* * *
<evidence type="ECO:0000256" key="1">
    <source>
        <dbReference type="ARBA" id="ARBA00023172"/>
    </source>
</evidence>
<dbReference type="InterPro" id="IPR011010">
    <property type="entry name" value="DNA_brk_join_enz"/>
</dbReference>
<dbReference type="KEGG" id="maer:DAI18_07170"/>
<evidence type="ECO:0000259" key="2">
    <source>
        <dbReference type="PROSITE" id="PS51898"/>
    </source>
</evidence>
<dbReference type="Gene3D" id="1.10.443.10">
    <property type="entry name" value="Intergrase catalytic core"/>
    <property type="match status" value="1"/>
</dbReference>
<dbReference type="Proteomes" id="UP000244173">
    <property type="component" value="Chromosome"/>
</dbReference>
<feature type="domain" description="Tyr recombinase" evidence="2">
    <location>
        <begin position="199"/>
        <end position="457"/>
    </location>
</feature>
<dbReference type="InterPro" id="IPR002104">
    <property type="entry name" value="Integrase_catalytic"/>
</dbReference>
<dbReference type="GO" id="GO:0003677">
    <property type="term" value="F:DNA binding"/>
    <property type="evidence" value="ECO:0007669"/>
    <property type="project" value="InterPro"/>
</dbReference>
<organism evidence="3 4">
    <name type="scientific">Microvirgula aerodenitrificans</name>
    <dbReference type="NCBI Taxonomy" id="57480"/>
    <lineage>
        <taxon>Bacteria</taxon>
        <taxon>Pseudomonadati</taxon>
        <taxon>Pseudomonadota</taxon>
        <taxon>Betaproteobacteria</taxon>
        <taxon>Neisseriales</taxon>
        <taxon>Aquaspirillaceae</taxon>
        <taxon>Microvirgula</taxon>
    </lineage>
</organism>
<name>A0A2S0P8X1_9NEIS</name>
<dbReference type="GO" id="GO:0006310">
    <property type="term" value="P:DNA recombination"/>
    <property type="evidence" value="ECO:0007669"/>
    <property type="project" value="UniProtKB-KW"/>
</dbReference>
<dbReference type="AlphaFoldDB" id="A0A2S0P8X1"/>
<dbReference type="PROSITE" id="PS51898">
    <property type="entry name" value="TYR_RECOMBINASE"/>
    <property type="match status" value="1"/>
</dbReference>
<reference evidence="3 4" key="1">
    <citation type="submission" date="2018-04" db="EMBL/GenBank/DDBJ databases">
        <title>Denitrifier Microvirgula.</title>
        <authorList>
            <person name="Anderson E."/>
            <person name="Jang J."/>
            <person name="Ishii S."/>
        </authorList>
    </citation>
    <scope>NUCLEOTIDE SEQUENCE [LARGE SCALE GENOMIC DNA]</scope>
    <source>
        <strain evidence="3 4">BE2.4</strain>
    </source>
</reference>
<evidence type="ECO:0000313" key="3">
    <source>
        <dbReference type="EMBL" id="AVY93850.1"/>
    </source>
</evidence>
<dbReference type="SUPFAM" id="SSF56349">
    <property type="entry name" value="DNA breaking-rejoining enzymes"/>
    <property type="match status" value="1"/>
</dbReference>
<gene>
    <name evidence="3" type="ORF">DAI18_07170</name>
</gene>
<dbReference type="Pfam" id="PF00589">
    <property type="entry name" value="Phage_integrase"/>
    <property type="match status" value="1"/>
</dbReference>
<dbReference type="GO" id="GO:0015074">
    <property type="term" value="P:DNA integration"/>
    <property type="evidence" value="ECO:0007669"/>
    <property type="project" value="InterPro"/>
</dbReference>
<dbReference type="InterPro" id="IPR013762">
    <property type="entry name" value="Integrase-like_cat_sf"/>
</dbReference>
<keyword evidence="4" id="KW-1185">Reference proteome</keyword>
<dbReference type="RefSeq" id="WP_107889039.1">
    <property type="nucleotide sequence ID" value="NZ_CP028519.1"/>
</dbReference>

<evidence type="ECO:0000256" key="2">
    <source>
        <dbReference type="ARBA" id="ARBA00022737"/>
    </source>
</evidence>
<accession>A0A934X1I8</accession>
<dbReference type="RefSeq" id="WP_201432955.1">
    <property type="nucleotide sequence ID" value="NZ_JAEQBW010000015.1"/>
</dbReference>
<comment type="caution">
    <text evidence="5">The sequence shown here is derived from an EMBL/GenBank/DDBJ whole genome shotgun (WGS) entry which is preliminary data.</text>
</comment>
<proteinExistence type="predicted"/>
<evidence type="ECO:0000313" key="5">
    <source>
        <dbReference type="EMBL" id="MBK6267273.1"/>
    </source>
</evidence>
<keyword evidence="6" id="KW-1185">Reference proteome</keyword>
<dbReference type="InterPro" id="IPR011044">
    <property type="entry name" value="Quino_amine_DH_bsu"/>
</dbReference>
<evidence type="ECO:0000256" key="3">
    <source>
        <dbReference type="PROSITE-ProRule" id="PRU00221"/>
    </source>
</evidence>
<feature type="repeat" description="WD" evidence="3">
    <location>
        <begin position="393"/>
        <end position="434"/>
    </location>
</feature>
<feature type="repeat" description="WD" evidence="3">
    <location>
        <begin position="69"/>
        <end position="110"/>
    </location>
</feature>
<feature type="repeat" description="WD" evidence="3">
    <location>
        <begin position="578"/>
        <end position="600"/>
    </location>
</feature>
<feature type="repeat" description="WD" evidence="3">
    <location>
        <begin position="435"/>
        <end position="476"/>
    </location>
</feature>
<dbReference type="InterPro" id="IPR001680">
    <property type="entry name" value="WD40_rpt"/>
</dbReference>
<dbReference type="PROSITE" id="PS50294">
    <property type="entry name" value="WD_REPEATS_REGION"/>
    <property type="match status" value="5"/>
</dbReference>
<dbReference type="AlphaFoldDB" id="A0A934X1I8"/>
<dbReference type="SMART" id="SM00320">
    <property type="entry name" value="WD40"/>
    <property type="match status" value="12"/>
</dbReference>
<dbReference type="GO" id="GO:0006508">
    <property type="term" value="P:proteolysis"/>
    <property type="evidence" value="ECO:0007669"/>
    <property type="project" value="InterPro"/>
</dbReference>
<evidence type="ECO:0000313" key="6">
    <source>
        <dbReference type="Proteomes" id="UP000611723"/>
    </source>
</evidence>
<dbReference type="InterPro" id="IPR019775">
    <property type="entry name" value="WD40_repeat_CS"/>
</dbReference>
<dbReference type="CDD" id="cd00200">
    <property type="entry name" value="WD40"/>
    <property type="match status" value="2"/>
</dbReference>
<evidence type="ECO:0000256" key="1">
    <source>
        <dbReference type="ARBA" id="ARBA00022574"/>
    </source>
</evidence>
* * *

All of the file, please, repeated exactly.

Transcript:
<evidence type="ECO:0000256" key="1">
    <source>
        <dbReference type="ARBA" id="ARBA00023172"/>
    </source>
</evidence>
<dbReference type="InterPro" id="IPR011010">
    <property type="entry name" value="DNA_brk_join_enz"/>
</dbReference>
<dbReference type="KEGG" id="maer:DAI18_07170"/>
<evidence type="ECO:0000259" key="2">
    <source>
        <dbReference type="PROSITE" id="PS51898"/>
    </source>
</evidence>
<dbReference type="Gene3D" id="1.10.443.10">
    <property type="entry name" value="Intergrase catalytic core"/>
    <property type="match status" value="1"/>
</dbReference>
<dbReference type="Proteomes" id="UP000244173">
    <property type="component" value="Chromosome"/>
</dbReference>
<feature type="domain" description="Tyr recombinase" evidence="2">
    <location>
        <begin position="199"/>
        <end position="457"/>
    </location>
</feature>
<dbReference type="InterPro" id="IPR002104">
    <property type="entry name" value="Integrase_catalytic"/>
</dbReference>
<dbReference type="GO" id="GO:0003677">
    <property type="term" value="F:DNA binding"/>
    <property type="evidence" value="ECO:0007669"/>
    <property type="project" value="InterPro"/>
</dbReference>
<organism evidence="3 4">
    <name type="scientific">Microvirgula aerodenitrificans</name>
    <dbReference type="NCBI Taxonomy" id="57480"/>
    <lineage>
        <taxon>Bacteria</taxon>
        <taxon>Pseudomonadati</taxon>
        <taxon>Pseudomonadota</taxon>
        <taxon>Betaproteobacteria</taxon>
        <taxon>Neisseriales</taxon>
        <taxon>Aquaspirillaceae</taxon>
        <taxon>Microvirgula</taxon>
    </lineage>
</organism>
<name>A0A2S0P8X1_9NEIS</name>
<dbReference type="GO" id="GO:0006310">
    <property type="term" value="P:DNA recombination"/>
    <property type="evidence" value="ECO:0007669"/>
    <property type="project" value="UniProtKB-KW"/>
</dbReference>
<dbReference type="AlphaFoldDB" id="A0A2S0P8X1"/>
<dbReference type="PROSITE" id="PS51898">
    <property type="entry name" value="TYR_RECOMBINASE"/>
    <property type="match status" value="1"/>
</dbReference>
<reference evidence="3 4" key="1">
    <citation type="submission" date="2018-04" db="EMBL/GenBank/DDBJ databases">
        <title>Denitrifier Microvirgula.</title>
        <authorList>
            <person name="Anderson E."/>
            <person name="Jang J."/>
            <person name="Ishii S."/>
        </authorList>
    </citation>
    <scope>NUCLEOTIDE SEQUENCE [LARGE SCALE GENOMIC DNA]</scope>
    <source>
        <strain evidence="3 4">BE2.4</strain>
    </source>
</reference>
<evidence type="ECO:0000313" key="3">
    <source>
        <dbReference type="EMBL" id="AVY93850.1"/>
    </source>
</evidence>
<dbReference type="SUPFAM" id="SSF56349">
    <property type="entry name" value="DNA breaking-rejoining enzymes"/>
    <property type="match status" value="1"/>
</dbReference>
<gene>
    <name evidence="3" type="ORF">DAI18_07170</name>
</gene>
<dbReference type="Pfam" id="PF00589">
    <property type="entry name" value="Phage_integrase"/>
    <property type="match status" value="1"/>
</dbReference>
<dbReference type="GO" id="GO:0015074">
    <property type="term" value="P:DNA integration"/>
    <property type="evidence" value="ECO:0007669"/>
    <property type="project" value="InterPro"/>
</dbReference>
<dbReference type="InterPro" id="IPR013762">
    <property type="entry name" value="Integrase-like_cat_sf"/>
</dbReference>
<keyword evidence="4" id="KW-1185">Reference proteome</keyword>
<dbReference type="RefSeq" id="WP_107889039.1">
    <property type="nucleotide sequence ID" value="NZ_CP028519.1"/>
</dbReference>

<evidence type="ECO:0000256" key="2">
    <source>
        <dbReference type="ARBA" id="ARBA00022737"/>
    </source>
</evidence>
<accession>A0A934X1I8</accession>
<dbReference type="RefSeq" id="WP_201432955.1">
    <property type="nucleotide sequence ID" value="NZ_JAEQBW010000015.1"/>
</dbReference>
<comment type="caution">
    <text evidence="5">The sequence shown here is derived from an EMBL/GenBank/DDBJ whole genome shotgun (WGS) entry which is preliminary data.</text>
</comment>
<proteinExistence type="predicted"/>
<evidence type="ECO:0000313" key="5">
    <source>
        <dbReference type="EMBL" id="MBK6267273.1"/>
    </source>
</evidence>
<keyword evidence="6" id="KW-1185">Reference proteome</keyword>
<dbReference type="InterPro" id="IPR011044">
    <property type="entry name" value="Quino_amine_DH_bsu"/>
</dbReference>
<evidence type="ECO:0000256" key="3">
    <source>
        <dbReference type="PROSITE-ProRule" id="PRU00221"/>
    </source>
</evidence>
<feature type="repeat" description="WD" evidence="3">
    <location>
        <begin position="393"/>
        <end position="434"/>
    </location>
</feature>
<feature type="repeat" description="WD" evidence="3">
    <location>
        <begin position="69"/>
        <end position="110"/>
    </location>
</feature>
<feature type="repeat" description="WD" evidence="3">
    <location>
        <begin position="578"/>
        <end position="600"/>
    </location>
</feature>
<feature type="repeat" description="WD" evidence="3">
    <location>
        <begin position="435"/>
        <end position="476"/>
    </location>
</feature>
<dbReference type="InterPro" id="IPR001680">
    <property type="entry name" value="WD40_rpt"/>
</dbReference>
<dbReference type="PROSITE" id="PS50294">
    <property type="entry name" value="WD_REPEATS_REGION"/>
    <property type="match status" value="5"/>
</dbReference>
<dbReference type="AlphaFoldDB" id="A0A934X1I8"/>
<dbReference type="SMART" id="SM00320">
    <property type="entry name" value="WD40"/>
    <property type="match status" value="12"/>
</dbReference>
<dbReference type="GO" id="GO:0006508">
    <property type="term" value="P:proteolysis"/>
    <property type="evidence" value="ECO:0007669"/>
    <property type="project" value="InterPro"/>
</dbReference>
<evidence type="ECO:0000313" key="6">
    <source>
        <dbReference type="Proteomes" id="UP000611723"/>
    </source>
</evidence>
<dbReference type="InterPro" id="IPR019775">
    <property type="entry name" value="WD40_repeat_CS"/>
</dbReference>
<dbReference type="CDD" id="cd00200">
    <property type="entry name" value="WD40"/>
    <property type="match status" value="2"/>
</dbReference>
<evidence type="ECO:0000256" key="1">
    <source>
        <dbReference type="ARBA" id="ARBA00022574"/>
    </source>
</evidence>